Note: This is a continuing evaluation of the book The Days of Vengeance written by David Chilton. Chilton at the time of writing this was a partial preterist who later in life (after a massive heart attack) turned to full preterism. Sections will be taken from the book and commented on to the fullest extent possible. A PDF of the book can be found here.
Now we are getting into the "apocalyptic" stuff! Paramount to a proper understanding of this section of the book of Revelation is the relationship it has to the Olivet Discourse. We discussed that previously but it is important enough to cover again and refresh our minds. After we've accomplished that we'll find that we actually need to stretch even further back into the Old Testament to get a full grasp of the texts in question,
The central Old Testament passage behind the imagery of the “Four Horsemen of the Apocalypse” is Zechariah 6:1-7, which pictures the Four Winds as God’s chariots driven by His agents, who go back and forth patrolling the earth. Following and imitating the action of the Spirit (see 5:6), they are God’s means of controlling history (see below at 7:1, where the Four Winds are identified with, and controlled by, angels; cf. also Ps. 18:10, where the “wings of the wind” are connected with “cherubs”). Biblical symbolism views the earth (and especially the Land of Israel) as God’s fourcornered altar, and thus often represents widesweeping, national judgments in a fourfold manner. The Horsemen, therefore, show us God’s means of controlling and bringing judgment upon the disobedient nation of Israel.
I personally feel that the book of Ezekiel also helps to stitch these concepts together (My Take Audio: Eyes of the Angels and Prophetic Eyes Revisited). It also might be helpful for some to see deeper in the Prophetic Language of Psalm 18 to grasp the full nature of this small portion of Chilton's commentary.
Chilton quotes Milton Terry at length here. I personally see no reason to do differently. This connection is so important that even disagreement here points to a largely different perspective on the book of Revelation as a whole,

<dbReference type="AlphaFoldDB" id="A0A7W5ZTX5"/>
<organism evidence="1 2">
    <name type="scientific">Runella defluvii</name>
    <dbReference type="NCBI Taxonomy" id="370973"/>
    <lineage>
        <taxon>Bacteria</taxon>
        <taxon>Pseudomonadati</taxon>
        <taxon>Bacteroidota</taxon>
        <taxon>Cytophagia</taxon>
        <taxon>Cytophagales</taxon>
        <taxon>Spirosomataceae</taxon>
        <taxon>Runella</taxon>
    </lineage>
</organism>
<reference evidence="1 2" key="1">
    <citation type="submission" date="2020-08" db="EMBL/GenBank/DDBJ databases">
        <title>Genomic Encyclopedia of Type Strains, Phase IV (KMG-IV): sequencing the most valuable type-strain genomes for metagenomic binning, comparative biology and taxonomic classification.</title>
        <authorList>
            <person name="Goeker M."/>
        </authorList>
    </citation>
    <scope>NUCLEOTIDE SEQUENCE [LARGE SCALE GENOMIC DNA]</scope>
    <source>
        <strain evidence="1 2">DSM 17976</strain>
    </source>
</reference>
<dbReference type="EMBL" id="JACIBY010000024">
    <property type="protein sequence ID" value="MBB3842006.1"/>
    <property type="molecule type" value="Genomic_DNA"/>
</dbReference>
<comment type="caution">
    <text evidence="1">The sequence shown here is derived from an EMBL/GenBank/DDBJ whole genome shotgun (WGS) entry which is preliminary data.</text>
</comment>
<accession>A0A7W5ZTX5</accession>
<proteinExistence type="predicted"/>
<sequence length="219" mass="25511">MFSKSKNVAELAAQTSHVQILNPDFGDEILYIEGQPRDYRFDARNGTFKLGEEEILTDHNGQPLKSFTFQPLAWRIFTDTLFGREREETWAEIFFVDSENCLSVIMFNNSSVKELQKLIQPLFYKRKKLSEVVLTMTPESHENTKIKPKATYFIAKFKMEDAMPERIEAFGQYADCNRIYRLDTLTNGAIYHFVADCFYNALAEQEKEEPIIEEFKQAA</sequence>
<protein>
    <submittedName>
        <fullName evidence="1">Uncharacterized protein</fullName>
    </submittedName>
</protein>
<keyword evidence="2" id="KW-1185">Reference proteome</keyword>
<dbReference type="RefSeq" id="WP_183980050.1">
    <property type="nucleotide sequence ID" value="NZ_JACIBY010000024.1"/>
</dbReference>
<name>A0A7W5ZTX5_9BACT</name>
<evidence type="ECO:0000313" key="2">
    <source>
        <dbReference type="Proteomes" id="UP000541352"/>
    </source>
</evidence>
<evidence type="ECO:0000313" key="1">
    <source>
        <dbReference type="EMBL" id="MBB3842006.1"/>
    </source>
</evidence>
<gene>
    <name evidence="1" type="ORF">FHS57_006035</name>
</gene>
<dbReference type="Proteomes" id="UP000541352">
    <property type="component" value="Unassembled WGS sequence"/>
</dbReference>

The true interpretation of these first four seals is that which recognizes them as a symbolic representation of the ‘wars, famines, pestilences, and earthquakes’ which Jesus declared would be ‘the beginning of sorrows’ in the desolation of Jerusalem (Matt. 24:6-7; Luke 21:10-11, 20). The attempt to identify each separate figure with one specific event misses both the spirit and method of apocalyptic symbolism. The aim is to give a fourfold and most impressive picture of that terrible war on Jerusalem which was destined to avenge the righteous blood of prophets and apostles (Matt. 23:35- 37), and to involve a ‘great tribulation,’ the like of which had never been before (Matt. 24:21). Like the four successive but closely connected swarms of locusts in Joel 1:4; like the four riders on different colored horses in Zechariah 1:8, 18, and the four chariots drawn by as many different colored horses in Zechariah 6:1-8, these four sore judgments of Jehovah move forth at the command of the four living creatures by the Throne to execute the will of Him who declared the ‘scribes, Pharisees, and hypocrites’ of His time to be ‘serpents and offspring of vipers,’ and assured them that ‘all these things should come upon this generation’ (Matt. 23:33, 36). The writings of Josephus abundantly show how fearfully all these things were fulfilled in the bloody war of Rome against Jerusalem. (DOV, 83)